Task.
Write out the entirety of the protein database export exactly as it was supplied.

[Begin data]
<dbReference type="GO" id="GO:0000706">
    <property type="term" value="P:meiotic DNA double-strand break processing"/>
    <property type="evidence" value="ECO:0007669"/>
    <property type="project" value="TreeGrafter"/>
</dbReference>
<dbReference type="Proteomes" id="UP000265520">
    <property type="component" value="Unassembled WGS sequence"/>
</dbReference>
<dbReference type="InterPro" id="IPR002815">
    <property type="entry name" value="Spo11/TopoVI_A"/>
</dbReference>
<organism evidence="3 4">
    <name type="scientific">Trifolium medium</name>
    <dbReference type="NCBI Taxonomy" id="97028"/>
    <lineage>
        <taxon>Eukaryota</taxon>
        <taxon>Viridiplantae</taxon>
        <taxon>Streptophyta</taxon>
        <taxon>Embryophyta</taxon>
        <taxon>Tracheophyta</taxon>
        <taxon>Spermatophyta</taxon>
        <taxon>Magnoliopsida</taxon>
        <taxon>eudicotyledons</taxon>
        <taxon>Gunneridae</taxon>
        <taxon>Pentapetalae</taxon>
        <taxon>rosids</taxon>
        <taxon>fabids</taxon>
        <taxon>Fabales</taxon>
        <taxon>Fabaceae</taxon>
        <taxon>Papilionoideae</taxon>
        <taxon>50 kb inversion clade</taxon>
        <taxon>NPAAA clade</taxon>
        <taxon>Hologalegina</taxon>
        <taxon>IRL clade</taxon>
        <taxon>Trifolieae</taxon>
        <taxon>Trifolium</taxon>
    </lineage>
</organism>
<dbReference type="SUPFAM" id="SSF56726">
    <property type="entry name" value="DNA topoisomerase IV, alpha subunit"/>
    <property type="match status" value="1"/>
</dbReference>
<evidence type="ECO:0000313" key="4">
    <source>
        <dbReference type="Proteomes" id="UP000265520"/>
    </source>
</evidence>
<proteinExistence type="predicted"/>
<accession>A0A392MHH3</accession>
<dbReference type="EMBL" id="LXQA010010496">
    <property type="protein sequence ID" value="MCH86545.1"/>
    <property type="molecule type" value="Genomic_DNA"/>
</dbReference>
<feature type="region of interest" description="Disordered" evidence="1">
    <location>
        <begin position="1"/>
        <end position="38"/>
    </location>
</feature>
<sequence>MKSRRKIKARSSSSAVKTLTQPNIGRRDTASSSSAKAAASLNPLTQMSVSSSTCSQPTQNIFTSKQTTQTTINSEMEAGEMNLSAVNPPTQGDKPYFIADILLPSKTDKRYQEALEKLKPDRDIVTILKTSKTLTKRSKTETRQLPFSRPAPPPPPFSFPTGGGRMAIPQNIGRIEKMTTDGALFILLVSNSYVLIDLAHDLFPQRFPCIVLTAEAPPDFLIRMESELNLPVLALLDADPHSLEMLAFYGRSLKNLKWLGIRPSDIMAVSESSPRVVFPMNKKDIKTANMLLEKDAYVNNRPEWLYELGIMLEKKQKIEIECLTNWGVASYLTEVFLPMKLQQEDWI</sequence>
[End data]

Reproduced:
<dbReference type="GO" id="GO:0000706">
    <property type="term" value="P:meiotic DNA double-strand break processing"/>
    <property type="evidence" value="ECO:0007669"/>
    <property type="project" value="TreeGrafter"/>
</dbReference>
<dbReference type="Proteomes" id="UP000265520">
    <property type="component" value="Unassembled WGS sequence"/>
</dbReference>
<dbReference type="InterPro" id="IPR002815">
    <property type="entry name" value="Spo11/TopoVI_A"/>
</dbReference>
<organism evidence="3 4">
    <name type="scientific">Trifolium medium</name>
    <dbReference type="NCBI Taxonomy" id="97028"/>
    <lineage>
        <taxon>Eukaryota</taxon>
        <taxon>Viridiplantae</taxon>
        <taxon>Streptophyta</taxon>
        <taxon>Embryophyta</taxon>
        <taxon>Tracheophyta</taxon>
        <taxon>Spermatophyta</taxon>
        <taxon>Magnoliopsida</taxon>
        <taxon>eudicotyledons</taxon>
        <taxon>Gunneridae</taxon>
        <taxon>Pentapetalae</taxon>
        <taxon>rosids</taxon>
        <taxon>fabids</taxon>
        <taxon>Fabales</taxon>
        <taxon>Fabaceae</taxon>
        <taxon>Papilionoideae</taxon>
        <taxon>50 kb inversion clade</taxon>
        <taxon>NPAAA clade</taxon>
        <taxon>Hologalegina</taxon>
        <taxon>IRL clade</taxon>
        <taxon>Trifolieae</taxon>
        <taxon>Trifolium</taxon>
    </lineage>
</organism>
<dbReference type="SUPFAM" id="SSF56726">
    <property type="entry name" value="DNA topoisomerase IV, alpha subunit"/>
    <property type="match status" value="1"/>
</dbReference>
<evidence type="ECO:0000313" key="4">
    <source>
        <dbReference type="Proteomes" id="UP000265520"/>
    </source>
</evidence>
<proteinExistence type="predicted"/>
<accession>A0A392MHH3</accession>
<dbReference type="EMBL" id="LXQA010010496">
    <property type="protein sequence ID" value="MCH86545.1"/>
    <property type="molecule type" value="Genomic_DNA"/>
</dbReference>
<feature type="region of interest" description="Disordered" evidence="1">
    <location>
        <begin position="1"/>
        <end position="38"/>
    </location>
</feature>
<sequence>MKSRRKIKARSSSSAVKTLTQPNIGRRDTASSSSAKAAASLNPLTQMSVSSSTCSQPTQNIFTSKQTTQTTINSEMEAGEMNLSAVNPPTQGDKPYFIADILLPSKTDKRYQEALEKLKPDRDIVTILKTSKTLTKRSKTETRQLPFSRPAPPPPPFSFPTGGGRMAIPQNIGRIEKMTTDGALFILLVSNSYVLIDLAHDLFPQRFPCIVLTAEAPPDFLIRMESELNLPVLALLDADPHSLEMLAFYGRSLKNLKWLGIRPSDIMAVSESSPRVVFPMNKKDIKTANMLLEKDAYVNNRPEWLYELGIMLEKKQKIEIECLTNWGVASYLTEVFLPMKLQQEDWI</sequence>